Tuesday, June 3, 2008

Finally, A True Reading, Writing, Publishing Machine - XO 2010

Unlike some other laptops, you certainly could not accuse the new OLPC XO of being a business device thrown into a school. With its new open book design comprised of two touch-enabled screens that can transform into a keyboard when placed on its side, this is a true reading/writing/publishing machine. Placed face open not only does the XO offer two usable screens, but it also becomes a device where two people can work collaboratively-one on each screen.

When I saw the new XO and read the
reviews I reflected on a conversation I had years back with Teachers
College Reading and Writing Project Director Lucy Calkins as I attempted to convince her of the importance of laptops in the classroom. She said, "Why on earth would I buy laptops for each student? If I was going to spend $1500 per child, I'd rather purchase a library of books for each of them." I retorted saying a laptop is like providing every student with a vast library of books. I think I may have moved her thinking a bit, but while she agreed she could see how laptops could be a valuable coaching tool for her staff (topic for another post), there was still a leap to be made in convincing her of their usefulness as a student learning tool.

Like many literacy experts Lucy thinks of paper bound books when she thinks of reading, and paper notebooks when thinking of writing. At the same time numerous studies indicate that today’s digital native students, when given the choice, spend a great deal more time using computers to read and write than they do using traditional paper books and notebooks. The new XO laptop appears to be uniquely designed to bridge this gap between paper-trained adults and today’s millennial students by offering a device that looks and feels like it is designed for digital native reading, writing and publishing in a way digital immigrants can appreciate. It’s finally a device that brings to life the concept that this really is a tool positioned to bring an infinite amount of books and other reading materials right into the hands of students. In his, "Can the $100 Laptop Change the World?" interview with Laptop magazine, OLPC's Nicholas Negroponte shares that with this device, suddenly, a child has access to millions of books. Even more important, children can collaborate, can make things and can learn by doing.” As a former literacy coach and library media specialist I can tell you the countless hours I spent helping teachers acquire classroom libraries for general reading, for reading in the content areas, for reading by interest, etc. We would write grants, go to book fairs, beg, steal, borrow, type books in word processors, etc. etc. This was a lot of work and at the end we still struggled to have enough books to meet the needs of a class. It was a turn off for many in moving away from easy to acquire basal reading programs.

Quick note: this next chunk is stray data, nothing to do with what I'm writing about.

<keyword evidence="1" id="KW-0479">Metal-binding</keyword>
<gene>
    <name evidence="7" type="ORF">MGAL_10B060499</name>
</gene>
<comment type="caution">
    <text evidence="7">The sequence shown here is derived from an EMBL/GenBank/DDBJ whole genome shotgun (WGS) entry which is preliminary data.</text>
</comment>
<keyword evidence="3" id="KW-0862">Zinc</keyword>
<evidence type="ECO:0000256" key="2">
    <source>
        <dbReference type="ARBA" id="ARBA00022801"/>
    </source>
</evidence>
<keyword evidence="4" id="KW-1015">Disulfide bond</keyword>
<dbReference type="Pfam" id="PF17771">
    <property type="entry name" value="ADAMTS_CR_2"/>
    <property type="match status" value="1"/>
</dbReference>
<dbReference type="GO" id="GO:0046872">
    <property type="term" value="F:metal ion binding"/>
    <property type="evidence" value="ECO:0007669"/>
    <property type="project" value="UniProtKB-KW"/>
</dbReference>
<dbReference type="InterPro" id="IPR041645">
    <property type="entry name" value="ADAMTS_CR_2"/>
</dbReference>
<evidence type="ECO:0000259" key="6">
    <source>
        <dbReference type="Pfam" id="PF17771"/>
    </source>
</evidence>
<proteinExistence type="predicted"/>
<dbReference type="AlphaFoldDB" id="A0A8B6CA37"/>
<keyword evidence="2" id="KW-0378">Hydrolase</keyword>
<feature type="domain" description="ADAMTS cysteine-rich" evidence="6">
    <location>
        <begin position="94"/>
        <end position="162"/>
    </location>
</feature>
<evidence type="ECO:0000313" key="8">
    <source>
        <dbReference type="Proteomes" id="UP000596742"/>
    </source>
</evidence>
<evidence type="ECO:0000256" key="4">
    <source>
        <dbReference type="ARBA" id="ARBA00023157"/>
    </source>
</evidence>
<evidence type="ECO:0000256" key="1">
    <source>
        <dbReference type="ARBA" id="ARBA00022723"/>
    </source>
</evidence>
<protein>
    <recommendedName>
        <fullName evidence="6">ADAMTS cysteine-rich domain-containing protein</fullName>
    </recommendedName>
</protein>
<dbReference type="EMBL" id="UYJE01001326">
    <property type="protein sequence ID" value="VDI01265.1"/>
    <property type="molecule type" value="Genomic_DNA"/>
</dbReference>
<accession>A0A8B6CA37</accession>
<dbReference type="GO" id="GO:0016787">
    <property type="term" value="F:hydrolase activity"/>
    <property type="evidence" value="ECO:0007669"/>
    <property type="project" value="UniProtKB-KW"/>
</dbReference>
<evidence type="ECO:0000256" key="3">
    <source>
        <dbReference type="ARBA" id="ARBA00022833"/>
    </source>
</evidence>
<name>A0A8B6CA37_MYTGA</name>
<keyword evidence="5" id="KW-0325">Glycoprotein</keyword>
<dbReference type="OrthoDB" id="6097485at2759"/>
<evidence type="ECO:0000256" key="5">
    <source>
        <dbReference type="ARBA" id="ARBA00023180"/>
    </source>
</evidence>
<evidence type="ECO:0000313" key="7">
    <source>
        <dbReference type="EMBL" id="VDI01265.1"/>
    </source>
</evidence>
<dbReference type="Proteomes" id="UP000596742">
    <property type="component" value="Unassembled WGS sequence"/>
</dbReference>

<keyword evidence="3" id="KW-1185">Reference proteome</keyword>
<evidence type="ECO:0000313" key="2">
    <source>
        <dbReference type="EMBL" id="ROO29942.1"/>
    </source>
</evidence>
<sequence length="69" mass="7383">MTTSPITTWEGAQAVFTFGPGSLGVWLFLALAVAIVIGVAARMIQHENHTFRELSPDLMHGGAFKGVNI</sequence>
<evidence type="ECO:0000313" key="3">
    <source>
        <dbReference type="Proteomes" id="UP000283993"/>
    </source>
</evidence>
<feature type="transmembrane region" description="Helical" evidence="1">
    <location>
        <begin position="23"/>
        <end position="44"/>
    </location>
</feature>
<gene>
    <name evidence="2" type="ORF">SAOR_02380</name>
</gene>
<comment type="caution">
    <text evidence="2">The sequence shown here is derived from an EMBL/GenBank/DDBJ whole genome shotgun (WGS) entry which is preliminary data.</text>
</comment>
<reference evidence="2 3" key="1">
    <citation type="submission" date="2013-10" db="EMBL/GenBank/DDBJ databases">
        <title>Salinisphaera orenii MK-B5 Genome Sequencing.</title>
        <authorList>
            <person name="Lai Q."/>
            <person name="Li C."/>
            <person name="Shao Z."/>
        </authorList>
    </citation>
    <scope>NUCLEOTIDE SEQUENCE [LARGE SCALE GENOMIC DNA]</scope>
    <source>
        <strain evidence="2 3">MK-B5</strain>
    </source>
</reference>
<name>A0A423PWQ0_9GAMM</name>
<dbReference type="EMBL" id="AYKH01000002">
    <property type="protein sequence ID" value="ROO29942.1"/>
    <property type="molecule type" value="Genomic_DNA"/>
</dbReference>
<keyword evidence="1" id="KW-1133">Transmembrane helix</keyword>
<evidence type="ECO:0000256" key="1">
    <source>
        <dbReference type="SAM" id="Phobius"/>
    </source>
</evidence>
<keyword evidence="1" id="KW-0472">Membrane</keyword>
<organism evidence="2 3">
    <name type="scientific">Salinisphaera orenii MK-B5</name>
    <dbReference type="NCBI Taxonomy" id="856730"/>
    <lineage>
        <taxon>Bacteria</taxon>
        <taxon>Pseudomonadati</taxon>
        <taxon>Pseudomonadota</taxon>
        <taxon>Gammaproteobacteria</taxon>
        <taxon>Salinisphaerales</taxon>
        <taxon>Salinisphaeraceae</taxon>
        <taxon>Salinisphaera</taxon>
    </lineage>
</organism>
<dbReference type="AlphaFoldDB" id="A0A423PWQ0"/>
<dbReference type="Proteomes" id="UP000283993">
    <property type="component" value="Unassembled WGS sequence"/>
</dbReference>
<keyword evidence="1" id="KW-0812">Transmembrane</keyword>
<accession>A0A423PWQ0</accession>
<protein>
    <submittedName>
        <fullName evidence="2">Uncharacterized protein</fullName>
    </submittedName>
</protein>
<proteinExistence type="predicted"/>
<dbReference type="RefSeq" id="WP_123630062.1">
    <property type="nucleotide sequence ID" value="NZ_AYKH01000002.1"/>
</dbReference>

To date digital reading and writing is often neglected in literacy education, but it is where the Millennial generation chooses to spend the majority of its reading and writing time. A recent survey conducted by the Pew Internet and American Life Project revealed that student Bloggers, in addition to doing more types of writing and writing more frequently, are also among the strongest proponents of the importance of writing. This is correlated to another finding from the report stating that writing for an authentic audience motivates students to write and write well.